Landscape architects create outdoor areas that beautify and accent the buildings they surround. But they do more than design around buildings. They also create large open spaces, such as parks and golf courses, and help conserve and restore natural resources, such as forests.
Landscape architects make these outdoor spaces user-friendly, sustainable, and pleasing to the senses. To do so, they draw on their knowledge of design, construction, ecology, botany, horticulture (the study and practice of growing plants), and soil science.
Management consultants think about ways to increase a company's profits and productivity. Their goal is to make a business more successful and competitive.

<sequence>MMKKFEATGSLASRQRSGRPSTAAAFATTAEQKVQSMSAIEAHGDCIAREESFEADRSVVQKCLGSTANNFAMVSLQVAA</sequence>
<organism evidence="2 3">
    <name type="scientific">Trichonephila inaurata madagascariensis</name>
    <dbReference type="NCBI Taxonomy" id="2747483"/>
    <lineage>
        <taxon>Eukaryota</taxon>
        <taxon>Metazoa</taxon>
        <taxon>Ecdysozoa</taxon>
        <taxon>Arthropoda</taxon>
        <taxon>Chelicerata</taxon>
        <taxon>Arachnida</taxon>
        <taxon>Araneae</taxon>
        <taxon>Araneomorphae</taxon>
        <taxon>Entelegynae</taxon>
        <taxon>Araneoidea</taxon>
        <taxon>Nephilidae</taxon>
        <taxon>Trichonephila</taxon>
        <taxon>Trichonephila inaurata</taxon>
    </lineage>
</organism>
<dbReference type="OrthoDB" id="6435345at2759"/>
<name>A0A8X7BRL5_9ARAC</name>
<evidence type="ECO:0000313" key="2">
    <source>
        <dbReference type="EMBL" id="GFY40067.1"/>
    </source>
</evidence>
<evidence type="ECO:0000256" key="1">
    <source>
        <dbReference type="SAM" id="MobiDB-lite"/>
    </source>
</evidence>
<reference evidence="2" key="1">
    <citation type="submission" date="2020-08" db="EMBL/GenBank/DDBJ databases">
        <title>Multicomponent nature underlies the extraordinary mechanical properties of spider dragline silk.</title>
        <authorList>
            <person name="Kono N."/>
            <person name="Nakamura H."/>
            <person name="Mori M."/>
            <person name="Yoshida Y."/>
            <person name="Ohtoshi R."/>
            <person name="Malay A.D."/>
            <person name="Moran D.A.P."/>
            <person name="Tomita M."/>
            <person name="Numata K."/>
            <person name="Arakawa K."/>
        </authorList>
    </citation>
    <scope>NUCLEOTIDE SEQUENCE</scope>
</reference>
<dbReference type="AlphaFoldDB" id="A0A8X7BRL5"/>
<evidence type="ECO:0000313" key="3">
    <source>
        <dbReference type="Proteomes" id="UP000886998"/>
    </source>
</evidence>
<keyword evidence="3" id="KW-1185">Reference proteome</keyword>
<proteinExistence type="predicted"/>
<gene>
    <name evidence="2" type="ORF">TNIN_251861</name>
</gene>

Do you get a rush from solving a problem no one else can? Do people come to you for help and advice when they get into complicated situations? If so, you might be cut out for a career as a management consultant.
Companies and other organizations hire management consultants to help them solve some of their biggest problems. Whether they need to build a new website, design a new computer system, or launch a new product, they call on management consultants to save the day.
Materials engineers find ways to use and improve existing materials and then come up with new ones. They work with metals, ceramics and glass, plastics, and other natural and synthetic materials.
Did you ever wonder why rubber bands stretch and string doesn’t? Which would help your golf game more, a club with a graphite shaft or one of steel? What makes something waterproof? Would you build a bridge in a cold climate out of the same material as you would in a hot place?
These are the kinds of questions that materials engineers answer. They find -- or make -- the right materials for the job.
Mathematicians use mathematical theory, algorithms, and computers to solve problems in economics, science, engineering, and other fields.